Kinda sad, I s'pose. Still, I was able to live during a period of time that I was able to see so many "calendrical" and astronomical events. ... and remember them, too. Heh.
One nice thing about days like this is that I don't have to worry about what date notation convention to present the numbers in. Should I use the US date convention (month/day/year), the most-of-Europe date convention (day/month/year), or the Japanese date convention (year/month/day)?
I much prefer the year/month/day convention, especially when I have multiple drafts or versions of a document or project; it allows for automatic sorting of the title to display both the evolution of the file as well as present, in explicit notation, the date when the file was last saved. This is in contrast to some people who prefer to use notation like "v2," "v3" etc., which can become cumbersome (after all, how much change is necessary to indicate a new version?) or even the massively cumbersome notation of "new" and "newer", which usually devolves into some sort of hybrid of relative notations (e.g., "new2" or "new2_newer").
Some people might say that the European date and time notation (day/month/year) makes the most sense, since the time increments are increasing from left to right. This is usually used as an extension of the argument that the United States' conventions for measurement are quite arbitrary, antiquated, and confusing:
However, the expectation of left-to-right being equivalent to small-to-big is a normative assumption that has no more logical basis than saying that left-to-right is equivalent to big-to-small. (Similarly, it may be more simple to think in terms of base-ten - as one does with metric - but that choice is also arbitrary, and we could just think in terms of 360; which is also an arbitrary choice. But along that line of questioning madness lies!) Furthermore, the European version of annotation creates large problems of file sorting by name, since the same 28 days (or 30 days if you don't consider February to be important) will be recycled 12 times within a year, meaning that a file that is being worked on for more than one month will encounter sorting confusion:
01012002 = 1 Jan 2002
01022001 = 1 Feb 2001
01032001 = 1 Mar 2001
02022001 = 2 Feb 2001
Here, 2 February 2001 should come before 1 March 2001, since dates in January do come before dates in February. Furthermore, 1 January 2002 should be at the bottom of this list, since 2002 comes after all dates in 2001. These problems go away when you use the Japanese date reporting format:
20010101 = 2001 Feb 1
20010102 = 2001 Feb 2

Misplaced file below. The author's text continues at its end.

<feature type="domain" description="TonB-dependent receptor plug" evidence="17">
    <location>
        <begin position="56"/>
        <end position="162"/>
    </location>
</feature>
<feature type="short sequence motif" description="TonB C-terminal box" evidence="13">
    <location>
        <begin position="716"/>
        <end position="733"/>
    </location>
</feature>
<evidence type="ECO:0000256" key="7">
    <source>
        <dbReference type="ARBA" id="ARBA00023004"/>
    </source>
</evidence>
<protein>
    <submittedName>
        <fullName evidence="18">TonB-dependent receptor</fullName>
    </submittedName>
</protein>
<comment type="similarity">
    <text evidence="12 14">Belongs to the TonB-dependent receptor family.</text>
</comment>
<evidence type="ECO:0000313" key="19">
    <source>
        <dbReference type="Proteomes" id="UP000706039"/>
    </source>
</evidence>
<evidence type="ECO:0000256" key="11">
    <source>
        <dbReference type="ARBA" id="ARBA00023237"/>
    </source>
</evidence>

20010201 = 2001 Mar 1
20020101 =2002 Jan 1
See? No problems.
Earlier today, a friend of mine wrote:
I couldn't help but respond with this comment:
Heh. Presumably, you'd also be especially interested at 8:12 PM. However, that only works if you're using European date convention of 20-12-2012 20:12. If you're using the Japanese date convention, December 20 would be: 2012-12-20, which is kinda palindromic, but not really.
Once you recognize that date notation is culturally biased and somewhat arbitrary (especially once you consider the various standardization changes that happened to date notation and calendar format that occurred even prior to the standardization that was the Julian calendar in addition to the later restandardization that left us with the Gregorian calendar), then the allowance of letting people get rid of the "20" in front of the "12" makes today kind of fun.
In the end, I recognize that this loosening of the rules for date notation may not be as much fun as having access to a time machine might be, but I'm not one to really wish to travel back to the years 12 (don't know enough Latin) or 1212 (don't want to be burned as a heretic or infidel), and if we did have a time machine the calculations that we'd have to make to ensure that we actually get to that era's notation of a repetitive date value would also take a bit of the romanticism out of the whole thing.
Anyway... enough proselyzation about date numbering formats; today is one of the twelve that come about every century that make such discussions meaningless - at least for those singular days.
Looking to the future, here's to hoping that in 100 years from today, 12/12/2112, we won't have completely gone and screwed ourselves over, thanks to our evolutionarily stone-age brains being unable to adequately comprehend the intricacies of an increasingly complex, interconnected, non-linear system that is what we call "existence." Hopefully, too, Doraemon will actually be created in September of that year!